How much value is there in children under school age using computers? Well I’d say there can be considerable value. Computers play such an enormous role in our modern world and it seems appropriate for children to be introduced to them at an early age. That’s not to say they will necessarily be greatly disadvantaged if they start school without a basic knowledge of computers. However, seeing as they will almost certainly be expected to do a lot of their school work on computer from quite an early stage, the sooner they can become computer-literate, the better. After all, in earlier grades there may only be one or two computers available per classroom – and with classes of 20 to 30 students, they are going to be very limited in how much time they will receive individually.
Very young children seem to pick up computer technology so naturally – much more easily than adults. Our six-year-old is already teaching us things he’s picked up himself. That’s not so surprising where I’m concerned as I consider my computer literacy is still very elementary. I do the things I need to do in order to achieve my reasonably limited purposes – and if I need to know anything new I ask my husband. He knows much more about computers than I do. But our little boy is even teaching him bits and pieces he’s picked up on his own now. Recently I asked my husband how to fix something – and before he could even respond, our son said, “I’ll show you what to do!”. Whereupon he came straight over and fixed the problem in an instant. My husband then admitted he wouldn’t have had a clue what to do.One of the reasons children learn so much so easily is that they are not afraid to experiment. I’m reminded of the Wiggles DVD where Captain Feathersword says, “What’s this button for?” – and next thing they’re bound for an unknown planet! As adults we are often too nervous to try new things – but that’s how children learn so much.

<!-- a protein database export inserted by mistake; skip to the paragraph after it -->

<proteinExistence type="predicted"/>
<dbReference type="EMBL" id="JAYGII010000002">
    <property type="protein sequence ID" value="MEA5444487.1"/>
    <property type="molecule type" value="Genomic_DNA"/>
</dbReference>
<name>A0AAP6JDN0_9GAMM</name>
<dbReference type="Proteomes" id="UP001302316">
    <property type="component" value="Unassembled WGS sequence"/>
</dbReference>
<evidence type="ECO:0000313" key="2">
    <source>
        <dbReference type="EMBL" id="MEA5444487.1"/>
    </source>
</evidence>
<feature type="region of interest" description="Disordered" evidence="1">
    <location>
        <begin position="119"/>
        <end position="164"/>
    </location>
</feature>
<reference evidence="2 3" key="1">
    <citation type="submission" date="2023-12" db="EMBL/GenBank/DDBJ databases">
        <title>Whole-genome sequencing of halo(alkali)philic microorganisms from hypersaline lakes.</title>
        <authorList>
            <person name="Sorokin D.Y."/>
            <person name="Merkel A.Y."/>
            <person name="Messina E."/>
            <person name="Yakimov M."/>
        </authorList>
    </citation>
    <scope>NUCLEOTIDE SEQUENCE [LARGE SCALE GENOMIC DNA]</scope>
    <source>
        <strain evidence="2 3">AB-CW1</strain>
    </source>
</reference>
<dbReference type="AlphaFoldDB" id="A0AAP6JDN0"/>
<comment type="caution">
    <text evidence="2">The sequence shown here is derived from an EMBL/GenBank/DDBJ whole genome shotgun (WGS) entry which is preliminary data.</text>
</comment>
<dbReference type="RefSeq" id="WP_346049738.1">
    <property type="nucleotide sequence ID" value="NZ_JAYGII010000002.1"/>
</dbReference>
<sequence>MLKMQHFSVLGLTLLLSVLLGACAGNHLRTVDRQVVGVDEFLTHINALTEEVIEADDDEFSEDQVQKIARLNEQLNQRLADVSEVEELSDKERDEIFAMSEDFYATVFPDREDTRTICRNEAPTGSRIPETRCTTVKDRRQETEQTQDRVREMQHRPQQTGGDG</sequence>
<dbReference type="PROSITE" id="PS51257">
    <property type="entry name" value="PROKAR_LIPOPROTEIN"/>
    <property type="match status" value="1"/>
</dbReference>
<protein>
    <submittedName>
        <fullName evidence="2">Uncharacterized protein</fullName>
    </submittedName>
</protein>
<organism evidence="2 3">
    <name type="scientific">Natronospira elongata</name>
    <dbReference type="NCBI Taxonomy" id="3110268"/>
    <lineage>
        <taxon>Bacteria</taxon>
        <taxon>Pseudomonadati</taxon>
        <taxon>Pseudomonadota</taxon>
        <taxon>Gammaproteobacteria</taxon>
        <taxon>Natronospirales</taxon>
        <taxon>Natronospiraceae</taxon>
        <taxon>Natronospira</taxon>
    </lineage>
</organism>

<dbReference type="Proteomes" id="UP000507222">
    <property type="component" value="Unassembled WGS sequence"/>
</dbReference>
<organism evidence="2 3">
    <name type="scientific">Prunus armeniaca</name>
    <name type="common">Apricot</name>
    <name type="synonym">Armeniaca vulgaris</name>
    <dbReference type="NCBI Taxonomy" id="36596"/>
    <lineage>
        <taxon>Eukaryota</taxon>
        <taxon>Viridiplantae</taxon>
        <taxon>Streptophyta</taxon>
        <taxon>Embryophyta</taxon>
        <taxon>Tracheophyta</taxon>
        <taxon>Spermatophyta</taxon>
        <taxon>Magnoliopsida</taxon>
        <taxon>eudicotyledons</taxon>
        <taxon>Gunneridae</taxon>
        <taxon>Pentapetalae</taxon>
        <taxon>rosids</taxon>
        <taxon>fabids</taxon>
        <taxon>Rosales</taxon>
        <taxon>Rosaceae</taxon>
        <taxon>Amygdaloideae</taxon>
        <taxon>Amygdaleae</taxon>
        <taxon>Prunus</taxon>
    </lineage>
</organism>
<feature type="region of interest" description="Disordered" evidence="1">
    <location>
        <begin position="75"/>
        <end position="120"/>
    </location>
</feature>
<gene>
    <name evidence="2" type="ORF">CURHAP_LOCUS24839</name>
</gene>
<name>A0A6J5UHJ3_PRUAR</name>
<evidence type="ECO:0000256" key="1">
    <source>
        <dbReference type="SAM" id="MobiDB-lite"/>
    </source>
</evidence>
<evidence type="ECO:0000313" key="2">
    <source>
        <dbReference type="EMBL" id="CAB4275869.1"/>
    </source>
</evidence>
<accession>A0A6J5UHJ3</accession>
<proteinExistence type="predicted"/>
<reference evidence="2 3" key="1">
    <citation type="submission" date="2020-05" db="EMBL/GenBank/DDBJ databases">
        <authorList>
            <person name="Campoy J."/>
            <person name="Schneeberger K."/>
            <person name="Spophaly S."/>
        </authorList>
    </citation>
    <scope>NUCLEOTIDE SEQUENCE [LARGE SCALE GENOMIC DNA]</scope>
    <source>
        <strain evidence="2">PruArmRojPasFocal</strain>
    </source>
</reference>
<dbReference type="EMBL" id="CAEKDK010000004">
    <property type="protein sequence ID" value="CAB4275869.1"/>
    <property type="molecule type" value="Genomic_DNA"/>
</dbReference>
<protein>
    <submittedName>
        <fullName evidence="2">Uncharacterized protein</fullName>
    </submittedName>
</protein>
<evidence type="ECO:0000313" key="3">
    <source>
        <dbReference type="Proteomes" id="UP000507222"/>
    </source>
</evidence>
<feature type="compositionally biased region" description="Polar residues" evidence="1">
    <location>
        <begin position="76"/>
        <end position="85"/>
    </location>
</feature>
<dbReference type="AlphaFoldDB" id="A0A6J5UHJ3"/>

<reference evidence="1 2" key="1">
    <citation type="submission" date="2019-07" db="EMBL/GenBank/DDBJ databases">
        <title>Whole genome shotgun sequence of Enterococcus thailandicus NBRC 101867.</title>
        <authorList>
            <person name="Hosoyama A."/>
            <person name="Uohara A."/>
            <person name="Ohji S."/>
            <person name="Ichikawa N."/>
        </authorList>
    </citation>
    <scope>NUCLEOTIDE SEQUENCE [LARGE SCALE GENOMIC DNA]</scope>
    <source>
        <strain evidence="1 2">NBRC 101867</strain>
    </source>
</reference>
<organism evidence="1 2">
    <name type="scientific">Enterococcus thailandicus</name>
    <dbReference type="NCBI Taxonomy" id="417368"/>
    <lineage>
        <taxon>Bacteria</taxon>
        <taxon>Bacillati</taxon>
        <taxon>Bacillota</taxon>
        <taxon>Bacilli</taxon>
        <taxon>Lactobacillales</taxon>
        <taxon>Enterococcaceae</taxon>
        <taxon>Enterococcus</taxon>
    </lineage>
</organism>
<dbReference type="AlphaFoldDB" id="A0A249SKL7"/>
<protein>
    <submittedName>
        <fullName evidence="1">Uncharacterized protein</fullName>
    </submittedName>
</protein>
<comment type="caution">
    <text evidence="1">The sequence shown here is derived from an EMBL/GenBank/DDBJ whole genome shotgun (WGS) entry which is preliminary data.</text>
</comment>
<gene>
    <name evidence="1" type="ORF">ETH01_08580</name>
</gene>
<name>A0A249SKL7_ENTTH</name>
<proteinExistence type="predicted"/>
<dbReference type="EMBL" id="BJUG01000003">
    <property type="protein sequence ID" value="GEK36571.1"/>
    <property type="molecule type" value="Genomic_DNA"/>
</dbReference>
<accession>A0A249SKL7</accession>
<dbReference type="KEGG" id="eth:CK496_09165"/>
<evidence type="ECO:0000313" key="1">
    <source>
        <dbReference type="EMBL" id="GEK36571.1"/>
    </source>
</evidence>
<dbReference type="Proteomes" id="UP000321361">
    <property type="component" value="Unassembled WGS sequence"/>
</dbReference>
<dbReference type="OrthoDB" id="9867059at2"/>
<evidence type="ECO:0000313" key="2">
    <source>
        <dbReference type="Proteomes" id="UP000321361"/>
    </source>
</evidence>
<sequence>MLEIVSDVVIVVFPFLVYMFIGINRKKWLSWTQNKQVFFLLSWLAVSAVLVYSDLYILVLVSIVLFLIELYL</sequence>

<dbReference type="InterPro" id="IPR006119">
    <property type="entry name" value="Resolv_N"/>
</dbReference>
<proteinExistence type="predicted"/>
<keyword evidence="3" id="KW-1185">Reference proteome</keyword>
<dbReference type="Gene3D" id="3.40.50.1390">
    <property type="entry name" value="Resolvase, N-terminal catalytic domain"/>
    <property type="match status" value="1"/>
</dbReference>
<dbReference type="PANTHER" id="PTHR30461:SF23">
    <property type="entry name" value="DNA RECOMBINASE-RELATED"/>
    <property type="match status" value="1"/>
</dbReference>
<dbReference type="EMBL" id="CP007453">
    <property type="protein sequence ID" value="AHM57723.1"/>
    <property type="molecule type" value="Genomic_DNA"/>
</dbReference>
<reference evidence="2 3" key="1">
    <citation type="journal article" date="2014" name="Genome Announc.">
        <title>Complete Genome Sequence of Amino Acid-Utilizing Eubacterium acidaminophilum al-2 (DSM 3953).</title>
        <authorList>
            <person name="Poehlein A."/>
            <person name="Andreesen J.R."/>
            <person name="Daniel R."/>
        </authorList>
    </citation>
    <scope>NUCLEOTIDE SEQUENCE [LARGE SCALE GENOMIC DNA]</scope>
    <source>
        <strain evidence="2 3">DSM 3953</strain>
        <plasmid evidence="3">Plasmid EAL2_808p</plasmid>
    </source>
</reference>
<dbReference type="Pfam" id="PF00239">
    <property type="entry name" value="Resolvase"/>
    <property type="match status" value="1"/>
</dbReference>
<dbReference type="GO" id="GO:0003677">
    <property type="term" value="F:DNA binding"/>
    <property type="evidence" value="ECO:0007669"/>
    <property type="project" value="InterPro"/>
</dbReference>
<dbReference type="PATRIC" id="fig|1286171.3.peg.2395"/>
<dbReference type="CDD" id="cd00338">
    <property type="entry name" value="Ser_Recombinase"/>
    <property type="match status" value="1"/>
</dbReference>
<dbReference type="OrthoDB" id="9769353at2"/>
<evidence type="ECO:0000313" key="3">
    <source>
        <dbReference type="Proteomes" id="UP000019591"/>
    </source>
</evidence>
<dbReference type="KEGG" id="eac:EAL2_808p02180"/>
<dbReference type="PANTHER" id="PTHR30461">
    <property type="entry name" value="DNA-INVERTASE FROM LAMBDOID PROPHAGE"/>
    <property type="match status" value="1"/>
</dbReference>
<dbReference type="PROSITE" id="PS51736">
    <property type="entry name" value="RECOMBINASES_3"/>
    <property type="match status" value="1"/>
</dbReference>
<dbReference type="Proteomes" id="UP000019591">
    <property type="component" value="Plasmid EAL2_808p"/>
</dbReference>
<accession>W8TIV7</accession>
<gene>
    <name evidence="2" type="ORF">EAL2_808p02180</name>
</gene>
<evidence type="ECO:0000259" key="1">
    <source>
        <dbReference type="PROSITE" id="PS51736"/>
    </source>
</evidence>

Now I do have to admit that our son has occasionally caused us big problems because he’s done things he shouldn’t have on the computer. So if you aren’t happy for your child to possibly get into mischief on your PC – either accidentally or on purpose – maybe it would be best to get them a cheap second-hand computer of their own.
Having said that though, I don’t believe it’s wise for children to have their own computers in their bedrooms – particularly if they have access to the internet. Not only does it encourage them to be anti-social and not mix with their families – but there are so many serious dangers they can be exposed to. It’s really important for them to only use the computer in a room where there are other family members around a lot of the time.
While there are so many dangers on the internet though, there are also many fantastic kids’ sites. Our little boy began to use the computer when he was about four years old. He’d seen the Australian ABC for Kids site advertised while he was watching his favourite kids’ TV programs and was keen to check it out. He just loved it. The games and puzzles on that particular site are excellent and really are very educational. It wasn’t long before we found numerous other websites that were also of enormous educational value. He soon had a long list of favourites he could access easily.